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Homework Help: Electric field inside a solid sphere

  1. Sep 5, 2012 #1
    1. The problem statement, all variables and given/known data

    We have a uniformly charged solid sphere whose radius is R and whose total charge is q. I'm trying to find the electric field inside a (r<R).

    The correct answer must be:

    [itex]E=\frac{1}{4 \pi \epsilon_0} \frac{q}{R^3} r \hat{r}[/itex]

    How did they get that answer?

    3. The attempt at a solution

    Since the sphere is not a shell, the E is not 0. And it should be found by considering a concentric Gaussian sphere with radius smaller than R. So by using Gauss's law for electric fields in the integral form we obtain:

    [itex]\oint E . da = E \oint da = E (4 \pi r^2) = \frac{q}{\epsilon_0}[/itex]

    [itex]\therefore E = \frac{q}{4 \pi \epsilon_0 r^2}[/itex]

    For E outside the sphere we use r>R, and inside the sphere we use r<R. But why is my answer so different from the correct result?

    Any help is greatly appreciated.
  2. jcsd
  3. Sep 5, 2012 #2


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    In Gauss' law as stated above, what is the interpretation of q?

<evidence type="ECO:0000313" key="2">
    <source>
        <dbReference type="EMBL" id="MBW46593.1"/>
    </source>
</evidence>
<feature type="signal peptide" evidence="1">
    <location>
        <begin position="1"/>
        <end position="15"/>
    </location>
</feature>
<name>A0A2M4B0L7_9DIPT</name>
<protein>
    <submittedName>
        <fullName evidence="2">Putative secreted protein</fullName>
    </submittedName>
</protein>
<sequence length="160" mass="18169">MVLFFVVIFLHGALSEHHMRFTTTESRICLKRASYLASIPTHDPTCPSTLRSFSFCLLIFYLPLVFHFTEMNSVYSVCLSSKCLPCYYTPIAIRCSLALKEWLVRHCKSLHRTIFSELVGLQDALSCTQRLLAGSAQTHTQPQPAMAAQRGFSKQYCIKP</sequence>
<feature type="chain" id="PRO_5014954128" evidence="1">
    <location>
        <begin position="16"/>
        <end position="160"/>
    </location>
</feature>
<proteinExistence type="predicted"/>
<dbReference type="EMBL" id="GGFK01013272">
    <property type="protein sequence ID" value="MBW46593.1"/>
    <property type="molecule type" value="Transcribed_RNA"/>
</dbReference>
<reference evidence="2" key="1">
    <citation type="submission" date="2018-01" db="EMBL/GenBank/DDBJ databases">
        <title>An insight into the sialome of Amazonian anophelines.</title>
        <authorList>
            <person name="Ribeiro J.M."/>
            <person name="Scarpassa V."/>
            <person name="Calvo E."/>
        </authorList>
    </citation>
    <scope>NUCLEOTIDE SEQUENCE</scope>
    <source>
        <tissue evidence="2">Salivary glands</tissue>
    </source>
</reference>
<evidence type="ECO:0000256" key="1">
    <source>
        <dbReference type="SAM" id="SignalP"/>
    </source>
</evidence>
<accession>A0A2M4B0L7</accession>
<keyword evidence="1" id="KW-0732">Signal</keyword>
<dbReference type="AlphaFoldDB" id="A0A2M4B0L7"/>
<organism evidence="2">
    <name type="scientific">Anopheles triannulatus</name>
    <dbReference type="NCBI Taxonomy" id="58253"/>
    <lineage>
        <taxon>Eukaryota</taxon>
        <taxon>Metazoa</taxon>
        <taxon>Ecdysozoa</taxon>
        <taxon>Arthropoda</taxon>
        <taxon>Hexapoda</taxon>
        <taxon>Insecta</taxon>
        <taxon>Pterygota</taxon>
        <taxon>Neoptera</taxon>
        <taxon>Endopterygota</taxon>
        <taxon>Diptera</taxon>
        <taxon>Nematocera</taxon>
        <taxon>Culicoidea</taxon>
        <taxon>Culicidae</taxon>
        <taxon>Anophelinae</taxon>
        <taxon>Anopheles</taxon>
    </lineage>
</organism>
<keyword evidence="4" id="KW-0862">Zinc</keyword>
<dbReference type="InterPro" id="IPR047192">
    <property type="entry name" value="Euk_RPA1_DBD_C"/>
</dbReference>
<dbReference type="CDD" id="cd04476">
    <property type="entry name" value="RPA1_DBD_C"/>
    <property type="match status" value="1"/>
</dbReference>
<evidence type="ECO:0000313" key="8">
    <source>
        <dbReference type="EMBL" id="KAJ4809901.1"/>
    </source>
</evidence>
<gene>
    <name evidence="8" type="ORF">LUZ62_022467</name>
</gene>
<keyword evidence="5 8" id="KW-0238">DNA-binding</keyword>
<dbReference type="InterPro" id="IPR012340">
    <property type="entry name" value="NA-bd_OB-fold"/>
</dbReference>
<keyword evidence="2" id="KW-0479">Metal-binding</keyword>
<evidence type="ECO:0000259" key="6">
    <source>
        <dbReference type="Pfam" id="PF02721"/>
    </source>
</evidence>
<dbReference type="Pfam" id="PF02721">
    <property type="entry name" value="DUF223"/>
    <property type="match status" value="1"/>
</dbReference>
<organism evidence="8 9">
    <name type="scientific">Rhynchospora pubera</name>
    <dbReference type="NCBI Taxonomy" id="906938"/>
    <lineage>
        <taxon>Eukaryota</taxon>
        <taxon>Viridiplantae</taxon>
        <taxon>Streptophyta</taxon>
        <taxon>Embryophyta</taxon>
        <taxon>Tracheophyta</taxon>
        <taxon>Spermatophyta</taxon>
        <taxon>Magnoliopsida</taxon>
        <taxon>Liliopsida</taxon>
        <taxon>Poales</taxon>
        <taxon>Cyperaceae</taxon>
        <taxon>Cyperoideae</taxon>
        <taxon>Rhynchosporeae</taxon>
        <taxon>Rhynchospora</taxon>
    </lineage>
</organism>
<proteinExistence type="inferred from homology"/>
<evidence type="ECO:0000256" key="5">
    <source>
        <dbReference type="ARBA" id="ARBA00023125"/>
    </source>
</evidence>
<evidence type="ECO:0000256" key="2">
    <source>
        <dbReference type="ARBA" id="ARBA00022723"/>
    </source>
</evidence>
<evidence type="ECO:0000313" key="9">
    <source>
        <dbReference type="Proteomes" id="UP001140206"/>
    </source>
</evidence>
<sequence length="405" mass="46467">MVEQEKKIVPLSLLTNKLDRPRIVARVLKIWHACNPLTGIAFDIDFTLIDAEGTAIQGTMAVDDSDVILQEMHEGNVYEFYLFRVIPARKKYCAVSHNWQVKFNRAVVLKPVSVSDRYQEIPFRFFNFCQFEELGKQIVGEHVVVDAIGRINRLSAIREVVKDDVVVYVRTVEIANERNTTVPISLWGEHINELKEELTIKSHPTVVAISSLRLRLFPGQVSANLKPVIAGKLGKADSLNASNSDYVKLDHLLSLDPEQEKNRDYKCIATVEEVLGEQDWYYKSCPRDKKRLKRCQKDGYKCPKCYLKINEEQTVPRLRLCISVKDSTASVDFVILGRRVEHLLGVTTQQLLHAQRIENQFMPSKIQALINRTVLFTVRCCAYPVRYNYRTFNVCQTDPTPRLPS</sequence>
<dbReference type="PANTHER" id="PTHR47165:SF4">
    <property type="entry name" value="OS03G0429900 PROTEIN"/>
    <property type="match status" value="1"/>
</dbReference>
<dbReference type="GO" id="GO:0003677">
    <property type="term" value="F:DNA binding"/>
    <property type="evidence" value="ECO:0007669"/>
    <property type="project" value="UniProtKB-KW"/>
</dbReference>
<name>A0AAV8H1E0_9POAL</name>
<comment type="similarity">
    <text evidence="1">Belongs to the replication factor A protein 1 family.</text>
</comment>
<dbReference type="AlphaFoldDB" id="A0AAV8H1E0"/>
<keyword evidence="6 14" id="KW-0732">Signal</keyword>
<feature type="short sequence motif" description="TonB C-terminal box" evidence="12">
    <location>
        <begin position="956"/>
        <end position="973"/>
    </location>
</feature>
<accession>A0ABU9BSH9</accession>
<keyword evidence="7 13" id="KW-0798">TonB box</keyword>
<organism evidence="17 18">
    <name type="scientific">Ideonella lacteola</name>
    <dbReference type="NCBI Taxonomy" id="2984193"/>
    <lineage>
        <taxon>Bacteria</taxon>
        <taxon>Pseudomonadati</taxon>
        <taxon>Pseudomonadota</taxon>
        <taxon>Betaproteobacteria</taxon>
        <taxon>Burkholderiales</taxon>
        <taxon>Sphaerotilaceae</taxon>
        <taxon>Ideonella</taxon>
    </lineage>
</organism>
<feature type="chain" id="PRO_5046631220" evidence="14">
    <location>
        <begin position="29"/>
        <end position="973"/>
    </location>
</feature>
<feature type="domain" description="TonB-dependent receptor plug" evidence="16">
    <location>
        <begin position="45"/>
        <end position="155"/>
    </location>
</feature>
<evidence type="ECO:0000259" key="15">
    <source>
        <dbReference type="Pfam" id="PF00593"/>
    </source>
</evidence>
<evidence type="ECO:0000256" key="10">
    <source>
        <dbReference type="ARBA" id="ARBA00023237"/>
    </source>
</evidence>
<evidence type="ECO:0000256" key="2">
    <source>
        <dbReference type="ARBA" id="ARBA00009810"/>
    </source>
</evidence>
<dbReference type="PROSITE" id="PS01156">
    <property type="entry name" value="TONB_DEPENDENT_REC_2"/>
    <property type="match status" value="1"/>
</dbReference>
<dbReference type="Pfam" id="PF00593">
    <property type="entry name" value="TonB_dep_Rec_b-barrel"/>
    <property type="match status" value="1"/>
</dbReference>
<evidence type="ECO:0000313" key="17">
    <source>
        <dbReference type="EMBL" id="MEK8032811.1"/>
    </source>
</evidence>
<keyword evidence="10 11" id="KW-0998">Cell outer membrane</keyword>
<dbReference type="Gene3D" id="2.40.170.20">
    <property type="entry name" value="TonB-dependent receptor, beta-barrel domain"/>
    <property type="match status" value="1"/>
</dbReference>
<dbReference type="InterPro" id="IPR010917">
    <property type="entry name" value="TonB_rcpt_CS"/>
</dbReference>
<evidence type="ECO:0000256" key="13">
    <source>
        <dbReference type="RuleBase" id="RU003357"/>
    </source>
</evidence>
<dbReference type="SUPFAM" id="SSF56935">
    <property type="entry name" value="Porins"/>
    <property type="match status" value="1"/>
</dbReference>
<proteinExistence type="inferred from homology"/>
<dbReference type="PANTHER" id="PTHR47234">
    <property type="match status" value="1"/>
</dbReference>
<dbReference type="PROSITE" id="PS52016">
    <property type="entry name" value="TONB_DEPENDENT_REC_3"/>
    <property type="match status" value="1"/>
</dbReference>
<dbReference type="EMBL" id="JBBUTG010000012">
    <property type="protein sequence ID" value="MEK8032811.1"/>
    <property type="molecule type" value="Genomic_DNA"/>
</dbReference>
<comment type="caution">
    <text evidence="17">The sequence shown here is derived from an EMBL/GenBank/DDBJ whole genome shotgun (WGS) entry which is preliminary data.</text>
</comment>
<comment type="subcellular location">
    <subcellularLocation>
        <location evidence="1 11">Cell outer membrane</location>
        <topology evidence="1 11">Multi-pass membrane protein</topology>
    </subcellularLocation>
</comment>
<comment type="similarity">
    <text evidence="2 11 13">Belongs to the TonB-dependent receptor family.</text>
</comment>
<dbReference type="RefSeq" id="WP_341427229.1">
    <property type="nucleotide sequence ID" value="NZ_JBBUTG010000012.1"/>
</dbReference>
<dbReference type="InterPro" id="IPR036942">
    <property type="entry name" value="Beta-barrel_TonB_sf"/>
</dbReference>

4. Sep 5, 2012 #3


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    In the first answer, q is the charge spread out throughout the solid sphere, while in your attempt, q must be the charge enclosed by the gaussian surface.
  5. Sep 6, 2012 #4
    Thank you very much for the hint! The q in Gauss's law is the amount of charge inside the Gaussian surface. The q in the question is the total amount of charge spread across a volume of 4/3 π R3.

    I found the charge per unit volume by q dividing by the volume to get:

    [itex]q_{per \ unit \ volume}=\frac{q}{\frac{4}{3} \pi R^3}[/itex]

    And to find the total charge

    Then I multiplied this by 4/3πr2 to find the total charge in the Gaussian surface of that volume. I got


    Substituting this back into Gauss's equation I got the right answer. I hope this was the correct thinking and approach.
    Last edited: Sep 6, 2012
  6. Sep 6, 2012 #5


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    Good work :smile:
  7. Sep 6, 2012 #6
    Thanks a lot for your help! :)
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